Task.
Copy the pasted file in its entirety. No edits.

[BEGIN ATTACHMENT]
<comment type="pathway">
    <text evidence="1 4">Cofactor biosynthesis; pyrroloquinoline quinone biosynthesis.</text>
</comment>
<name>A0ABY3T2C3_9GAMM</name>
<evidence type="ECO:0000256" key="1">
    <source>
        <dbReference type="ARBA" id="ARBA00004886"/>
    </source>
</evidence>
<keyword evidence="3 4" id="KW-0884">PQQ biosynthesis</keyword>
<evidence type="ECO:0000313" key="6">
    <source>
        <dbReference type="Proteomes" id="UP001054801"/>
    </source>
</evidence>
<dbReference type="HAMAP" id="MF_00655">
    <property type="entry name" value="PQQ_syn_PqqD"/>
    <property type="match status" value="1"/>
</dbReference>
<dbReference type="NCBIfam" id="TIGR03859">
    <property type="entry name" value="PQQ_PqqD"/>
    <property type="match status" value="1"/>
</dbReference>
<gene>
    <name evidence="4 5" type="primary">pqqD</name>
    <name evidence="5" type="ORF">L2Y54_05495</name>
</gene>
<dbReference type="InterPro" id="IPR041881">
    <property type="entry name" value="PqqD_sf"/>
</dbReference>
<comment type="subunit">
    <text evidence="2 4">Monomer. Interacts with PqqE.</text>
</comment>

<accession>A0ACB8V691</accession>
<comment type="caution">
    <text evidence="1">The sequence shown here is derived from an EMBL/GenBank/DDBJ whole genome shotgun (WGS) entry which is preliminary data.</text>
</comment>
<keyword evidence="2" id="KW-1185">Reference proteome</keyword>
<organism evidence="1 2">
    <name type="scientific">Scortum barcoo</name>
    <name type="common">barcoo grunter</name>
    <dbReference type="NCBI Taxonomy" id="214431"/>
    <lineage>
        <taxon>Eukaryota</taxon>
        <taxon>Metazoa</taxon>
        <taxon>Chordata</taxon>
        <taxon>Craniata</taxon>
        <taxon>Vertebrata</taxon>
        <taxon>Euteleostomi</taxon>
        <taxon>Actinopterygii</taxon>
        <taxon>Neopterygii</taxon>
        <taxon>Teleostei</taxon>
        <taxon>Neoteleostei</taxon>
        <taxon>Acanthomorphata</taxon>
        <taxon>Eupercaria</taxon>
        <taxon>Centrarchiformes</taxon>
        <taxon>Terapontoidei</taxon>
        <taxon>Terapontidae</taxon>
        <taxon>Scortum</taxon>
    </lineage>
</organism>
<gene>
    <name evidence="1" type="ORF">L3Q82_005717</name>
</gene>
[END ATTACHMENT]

<comment type="pathway">
    <text evidence="1 4">Cofactor biosynthesis; pyrroloquinoline quinone biosynthesis.</text>
</comment>
<name>A0ABY3T2C3_9GAMM</name>
<evidence type="ECO:0000256" key="1">
    <source>
        <dbReference type="ARBA" id="ARBA00004886"/>
    </source>
</evidence>
<keyword evidence="3 4" id="KW-0884">PQQ biosynthesis</keyword>
<evidence type="ECO:0000313" key="6">
    <source>
        <dbReference type="Proteomes" id="UP001054801"/>
    </source>
</evidence>
<dbReference type="HAMAP" id="MF_00655">
    <property type="entry name" value="PQQ_syn_PqqD"/>
    <property type="match status" value="1"/>
</dbReference>
<dbReference type="NCBIfam" id="TIGR03859">
    <property type="entry name" value="PQQ_PqqD"/>
    <property type="match status" value="1"/>
</dbReference>
<gene>
    <name evidence="4 5" type="primary">pqqD</name>
    <name evidence="5" type="ORF">L2Y54_05495</name>
</gene>
<dbReference type="InterPro" id="IPR041881">
    <property type="entry name" value="PqqD_sf"/>
</dbReference>
<comment type="subunit">
    <text evidence="2 4">Monomer. Interacts with PqqE.</text>
</comment>

<accession>A0ACB8V691</accession>
<comment type="caution">
    <text evidence="1">The sequence shown here is derived from an EMBL/GenBank/DDBJ whole genome shotgun (WGS) entry which is preliminary data.</text>
</comment>
<keyword evidence="2" id="KW-1185">Reference proteome</keyword>
<organism evidence="1 2">
    <name type="scientific">Scortum barcoo</name>
    <name type="common">barcoo grunter</name>
    <dbReference type="NCBI Taxonomy" id="214431"/>
    <lineage>
        <taxon>Eukaryota</taxon>
        <taxon>Metazoa</taxon>
        <taxon>Chordata</taxon>
        <taxon>Craniata</taxon>
        <taxon>Vertebrata</taxon>
        <taxon>Euteleostomi</taxon>
        <taxon>Actinopterygii</taxon>
        <taxon>Neopterygii</taxon>
        <taxon>Teleostei</taxon>
        <taxon>Neoteleostei</taxon>
        <taxon>Acanthomorphata</taxon>
        <taxon>Eupercaria</taxon>
        <taxon>Centrarchiformes</taxon>
        <taxon>Terapontoidei</taxon>
        <taxon>Terapontidae</taxon>
        <taxon>Scortum</taxon>
    </lineage>
</organism>
<gene>
    <name evidence="1" type="ORF">L3Q82_005717</name>
</gene>